The NIST team has recently been turning its attention to other types of mammalian milk. First, Remoroza catalogued the oligosaccharides of domestic animals, such as cows and goats. Then one day, she sat in front of a modest spreadsheet she’d created to detail which types of milk had already been researched by chemists using mass spectrometers like the one in her lab. She wondered what she could find in the milk of bears, platypuses and apes. It dawned on her that one of the world’s premier research zoos was just a few miles away, on Connecticut Avenue in Washington, D.C. She wondered: Do they have milk to share with us?  

A quick email confirmed that the scientists working at the Smithsonian’s National Zoo and Conservation Biology Institute had indeed amassed quite an unusual collection of exotic mammal milk. And they were just as excited about oligosaccharides in the milk as she was. Although the zoo has access to lots of animal milks and is currently storing more than 15,000 samples, it lacks NIST’s technical capabilities and the equipment needed to study those milks’ molecules. A partnership was formed in December 2018.  

“Mammals are the only big set of animals which are all defined by the fact that their females produce a substance from their own body to feed their offspring,” says Mike Power, one of the zoo’s animal scientists who has been working with Remoroza. “Everything from an armadillo to an elephant to a human being.” 

A woman is crouched over an insulated box full of milk samples.
To safely transport the animal milk samples back to the NIST campus in Gaithersburg, Remoroza packed them carefully in a polystyrene-lined box with several dry ice packs.
Credit: R. Press/NIST

While they all produce milk, the contents of each type can vary widely. Elephants and rhinos have very different milks, for example, even though they live in the same habitat and live much the same lifestyle.  

The milks of our closest relatives, the apes, are similar to ours, although human milk does have about twice the fat. But recent technological advances have helped us see further into the fluid for more information. Scientists recently learned that oligosaccharides tend to be more diverse and more plentiful in humans than they are in other animals—even the apes. About 20% of the sugar in human milk is in oligosaccharides. This is in sharp contrast to gorilla milk, where the share is closer to 5%.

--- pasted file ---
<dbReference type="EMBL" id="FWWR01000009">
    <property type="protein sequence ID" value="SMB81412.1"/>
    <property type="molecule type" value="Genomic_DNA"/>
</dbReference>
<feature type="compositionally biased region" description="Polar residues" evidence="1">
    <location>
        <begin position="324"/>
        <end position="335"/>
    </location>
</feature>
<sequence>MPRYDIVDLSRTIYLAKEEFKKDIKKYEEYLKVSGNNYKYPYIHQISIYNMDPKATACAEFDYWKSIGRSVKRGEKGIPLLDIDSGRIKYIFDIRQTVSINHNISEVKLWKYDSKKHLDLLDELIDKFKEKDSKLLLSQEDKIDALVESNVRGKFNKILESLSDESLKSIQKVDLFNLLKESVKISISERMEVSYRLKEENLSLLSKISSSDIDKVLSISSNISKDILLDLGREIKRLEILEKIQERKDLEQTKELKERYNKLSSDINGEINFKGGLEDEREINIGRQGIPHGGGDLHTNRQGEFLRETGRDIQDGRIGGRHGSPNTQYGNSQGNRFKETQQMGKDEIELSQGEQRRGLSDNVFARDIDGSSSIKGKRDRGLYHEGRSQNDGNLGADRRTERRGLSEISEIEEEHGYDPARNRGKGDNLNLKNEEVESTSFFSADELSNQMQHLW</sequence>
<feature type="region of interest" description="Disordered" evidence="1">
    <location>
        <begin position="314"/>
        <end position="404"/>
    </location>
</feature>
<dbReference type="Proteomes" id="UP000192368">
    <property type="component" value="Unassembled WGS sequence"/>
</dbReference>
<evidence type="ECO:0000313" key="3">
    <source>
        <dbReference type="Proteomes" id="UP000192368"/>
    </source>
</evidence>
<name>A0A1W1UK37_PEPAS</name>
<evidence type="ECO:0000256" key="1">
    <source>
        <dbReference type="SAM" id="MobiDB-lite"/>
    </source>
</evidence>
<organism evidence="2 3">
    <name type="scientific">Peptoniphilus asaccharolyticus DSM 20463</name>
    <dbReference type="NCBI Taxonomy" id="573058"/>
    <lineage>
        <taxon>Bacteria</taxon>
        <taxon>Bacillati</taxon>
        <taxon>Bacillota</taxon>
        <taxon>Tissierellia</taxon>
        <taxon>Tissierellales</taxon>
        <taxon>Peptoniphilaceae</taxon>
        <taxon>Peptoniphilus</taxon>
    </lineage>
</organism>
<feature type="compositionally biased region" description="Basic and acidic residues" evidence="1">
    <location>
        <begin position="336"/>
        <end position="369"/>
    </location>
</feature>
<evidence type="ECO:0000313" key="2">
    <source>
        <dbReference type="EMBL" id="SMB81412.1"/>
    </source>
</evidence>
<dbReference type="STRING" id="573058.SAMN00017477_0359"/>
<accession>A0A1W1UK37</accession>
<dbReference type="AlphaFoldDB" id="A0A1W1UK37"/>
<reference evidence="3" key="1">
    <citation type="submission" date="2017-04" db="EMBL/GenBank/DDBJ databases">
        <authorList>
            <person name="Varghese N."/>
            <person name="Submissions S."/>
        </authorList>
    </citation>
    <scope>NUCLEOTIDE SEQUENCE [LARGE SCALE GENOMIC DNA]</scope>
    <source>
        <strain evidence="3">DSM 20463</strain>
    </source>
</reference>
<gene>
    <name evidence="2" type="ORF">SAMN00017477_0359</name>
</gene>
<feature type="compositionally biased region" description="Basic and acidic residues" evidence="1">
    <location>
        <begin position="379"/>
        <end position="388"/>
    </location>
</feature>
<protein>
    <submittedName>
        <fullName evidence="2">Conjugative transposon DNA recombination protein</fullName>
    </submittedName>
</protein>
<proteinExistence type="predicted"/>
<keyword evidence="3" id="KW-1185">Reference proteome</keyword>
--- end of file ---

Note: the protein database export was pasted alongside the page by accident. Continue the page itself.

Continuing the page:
Power thinks these details may help us understand evolution. 

“People talk about milk being the perfect food. I’d say it’s the best evolved food, but it’s not perfect,” he says. Knowing more about the oligosaccharides will tell us about human milk now and how it is important, and not important.  

“It seems to be mostly immune function. Which makes a hell of a lot of sense when you start thinking about how we changed our environment.” Unlike apes, humans began raising crops, and raising domestic animals. Eventually, humans also began using manure to fertilize crops, which in turn could pass on new, virulent diseases like swine flu. The exposure likely demanded more of human immune systems, including milk, Power says.  

The more details Remoroza can provide on the milk, the more likely researchers are to build better substitutes for it. This could help veterinarians, conservation biologists and dieticians at zoos, who often must feed a baby when the mother won’t (or can’t) provide, such as the famous example of Fiona the Hippo at the Cincinnati Zoo in 2017. When the little hippo was born and unable to get what she needed, Power and his team at the National Zoo were called upon to create as close a duplicate to her mother’s own milk as possible.  

NIST’s oligosaccharide library could help in other similar situations in the future.  But it could also aid in the development of better baby formulas for humans.  

Remoroza is hoping to access the zoo’s frozen resources to study milk from a wide variety of animals, such as okapis, elephants, gorillas, and maybe even anteaters. She’s starting with African lions, however, because she realized very little research had been done on carnivores and the zoo has lots of African lion milk to share for the library.  

The oligosaccharide library is available free on the NIST website and will be updated as new data becomes available.